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One of the most challenging research tasks in the field of wireless sensor networks is controlling the power consumption of batteries and prolonging network lifetime. For sensor networks which consist of a large number of sensor nodes, self-organized control is more suitable than centralized control. In particular, research on bio-inspired self-organization methods attracts attention due to the potential applicability of such methods to wireless sensor networks. In this paper, we focus on the calling behavior of Japanese tree frogs. These frogs display a type of behavior known as Â¿satellite behaviorÂ¿, where a frog stops calling once it detects the calls of other neighboring frogs. This behavior can be applied in the design of an energy-efficient sleep control mechanism which provides adaptive operation periods. We propose a self-organizing scheduling scheme inspired by the frogs' calling behavior for energy-efficient data transmission in wireless sensor networks. Simulation results show that our proposed sleep control method prolongs network lifetime by a factor of 6.7 as compared with the method without sleep control for a coverage ratio of 80%.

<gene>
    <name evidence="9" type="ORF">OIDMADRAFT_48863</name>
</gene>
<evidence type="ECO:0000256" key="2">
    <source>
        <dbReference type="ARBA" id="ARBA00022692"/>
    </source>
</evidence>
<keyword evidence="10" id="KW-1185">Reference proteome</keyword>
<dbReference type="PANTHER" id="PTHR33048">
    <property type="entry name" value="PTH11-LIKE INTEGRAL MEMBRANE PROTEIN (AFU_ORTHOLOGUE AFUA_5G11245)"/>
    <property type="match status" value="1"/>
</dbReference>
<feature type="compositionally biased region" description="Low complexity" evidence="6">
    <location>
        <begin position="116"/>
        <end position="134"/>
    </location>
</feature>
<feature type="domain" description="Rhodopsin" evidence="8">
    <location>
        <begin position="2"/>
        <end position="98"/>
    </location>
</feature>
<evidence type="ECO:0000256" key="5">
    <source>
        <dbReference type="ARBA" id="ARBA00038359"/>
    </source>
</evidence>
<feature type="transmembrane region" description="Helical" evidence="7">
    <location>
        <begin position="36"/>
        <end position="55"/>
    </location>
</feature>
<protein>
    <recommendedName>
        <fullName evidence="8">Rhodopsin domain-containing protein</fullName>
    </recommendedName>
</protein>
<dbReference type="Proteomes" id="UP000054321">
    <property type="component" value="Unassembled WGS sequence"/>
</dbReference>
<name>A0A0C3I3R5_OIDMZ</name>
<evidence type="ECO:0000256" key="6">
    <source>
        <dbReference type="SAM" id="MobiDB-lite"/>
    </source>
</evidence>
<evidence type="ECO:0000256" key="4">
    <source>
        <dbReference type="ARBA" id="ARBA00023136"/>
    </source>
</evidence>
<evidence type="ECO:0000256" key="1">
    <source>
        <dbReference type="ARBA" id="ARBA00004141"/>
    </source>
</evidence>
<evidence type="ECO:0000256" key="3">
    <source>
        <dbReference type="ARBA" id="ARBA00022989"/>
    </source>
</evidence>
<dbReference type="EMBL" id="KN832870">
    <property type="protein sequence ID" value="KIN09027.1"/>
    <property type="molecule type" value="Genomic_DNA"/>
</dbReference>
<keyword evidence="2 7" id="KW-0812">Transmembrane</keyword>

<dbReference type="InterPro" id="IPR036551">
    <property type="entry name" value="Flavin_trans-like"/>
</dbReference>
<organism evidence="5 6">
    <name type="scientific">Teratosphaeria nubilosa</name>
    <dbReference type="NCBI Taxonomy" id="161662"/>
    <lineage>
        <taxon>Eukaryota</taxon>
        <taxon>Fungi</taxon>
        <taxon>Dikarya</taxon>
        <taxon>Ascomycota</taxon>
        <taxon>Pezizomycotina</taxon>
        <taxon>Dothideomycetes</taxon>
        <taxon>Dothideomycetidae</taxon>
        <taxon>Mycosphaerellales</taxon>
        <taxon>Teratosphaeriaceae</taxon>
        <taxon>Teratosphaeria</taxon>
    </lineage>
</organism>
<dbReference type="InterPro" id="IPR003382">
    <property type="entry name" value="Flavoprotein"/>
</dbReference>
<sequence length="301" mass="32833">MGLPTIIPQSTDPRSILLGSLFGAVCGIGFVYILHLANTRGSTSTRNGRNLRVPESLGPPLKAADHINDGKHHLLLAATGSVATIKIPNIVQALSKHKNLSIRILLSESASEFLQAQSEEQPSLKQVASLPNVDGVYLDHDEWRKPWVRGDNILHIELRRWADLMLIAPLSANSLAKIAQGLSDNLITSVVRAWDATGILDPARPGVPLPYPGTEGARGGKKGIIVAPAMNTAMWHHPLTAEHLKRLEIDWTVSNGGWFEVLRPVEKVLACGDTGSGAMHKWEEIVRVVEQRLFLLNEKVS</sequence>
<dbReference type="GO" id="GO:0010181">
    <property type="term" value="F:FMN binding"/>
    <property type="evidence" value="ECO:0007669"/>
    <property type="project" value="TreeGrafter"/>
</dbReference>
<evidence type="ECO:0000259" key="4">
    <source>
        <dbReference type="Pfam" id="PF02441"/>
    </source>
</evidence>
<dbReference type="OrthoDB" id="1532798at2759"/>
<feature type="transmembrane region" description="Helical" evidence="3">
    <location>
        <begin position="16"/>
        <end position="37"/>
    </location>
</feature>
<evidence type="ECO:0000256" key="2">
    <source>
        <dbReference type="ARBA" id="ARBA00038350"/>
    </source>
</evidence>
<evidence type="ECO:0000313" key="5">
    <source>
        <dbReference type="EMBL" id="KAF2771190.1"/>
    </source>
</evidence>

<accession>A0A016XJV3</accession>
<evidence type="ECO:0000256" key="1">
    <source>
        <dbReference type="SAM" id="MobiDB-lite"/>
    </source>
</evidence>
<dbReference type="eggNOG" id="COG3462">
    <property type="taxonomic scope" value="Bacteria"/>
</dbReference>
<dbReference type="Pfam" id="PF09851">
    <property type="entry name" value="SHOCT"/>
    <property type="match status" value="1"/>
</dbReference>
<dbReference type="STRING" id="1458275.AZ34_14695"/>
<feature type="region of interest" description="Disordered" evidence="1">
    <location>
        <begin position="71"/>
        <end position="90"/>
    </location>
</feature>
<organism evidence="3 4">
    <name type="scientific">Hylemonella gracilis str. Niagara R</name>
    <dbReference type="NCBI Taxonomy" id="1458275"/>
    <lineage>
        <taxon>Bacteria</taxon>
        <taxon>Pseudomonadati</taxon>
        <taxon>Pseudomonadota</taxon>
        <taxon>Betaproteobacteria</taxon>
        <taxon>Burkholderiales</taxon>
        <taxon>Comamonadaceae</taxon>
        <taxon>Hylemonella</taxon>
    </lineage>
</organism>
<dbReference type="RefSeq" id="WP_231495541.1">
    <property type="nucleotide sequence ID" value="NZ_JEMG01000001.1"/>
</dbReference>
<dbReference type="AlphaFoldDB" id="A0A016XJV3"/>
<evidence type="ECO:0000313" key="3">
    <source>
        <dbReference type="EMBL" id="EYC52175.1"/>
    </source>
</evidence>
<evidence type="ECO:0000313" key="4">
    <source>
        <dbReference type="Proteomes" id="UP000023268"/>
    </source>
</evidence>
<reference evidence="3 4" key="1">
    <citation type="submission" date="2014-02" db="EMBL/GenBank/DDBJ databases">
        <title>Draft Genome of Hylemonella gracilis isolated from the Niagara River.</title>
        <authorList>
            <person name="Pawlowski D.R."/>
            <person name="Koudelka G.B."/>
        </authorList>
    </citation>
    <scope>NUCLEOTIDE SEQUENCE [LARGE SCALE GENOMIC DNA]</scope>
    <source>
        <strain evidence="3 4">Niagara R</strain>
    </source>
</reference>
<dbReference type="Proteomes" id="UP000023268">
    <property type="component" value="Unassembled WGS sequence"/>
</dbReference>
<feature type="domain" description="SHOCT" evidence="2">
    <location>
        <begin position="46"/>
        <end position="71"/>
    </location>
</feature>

Date of Conference: March 29 2010-April 2 2010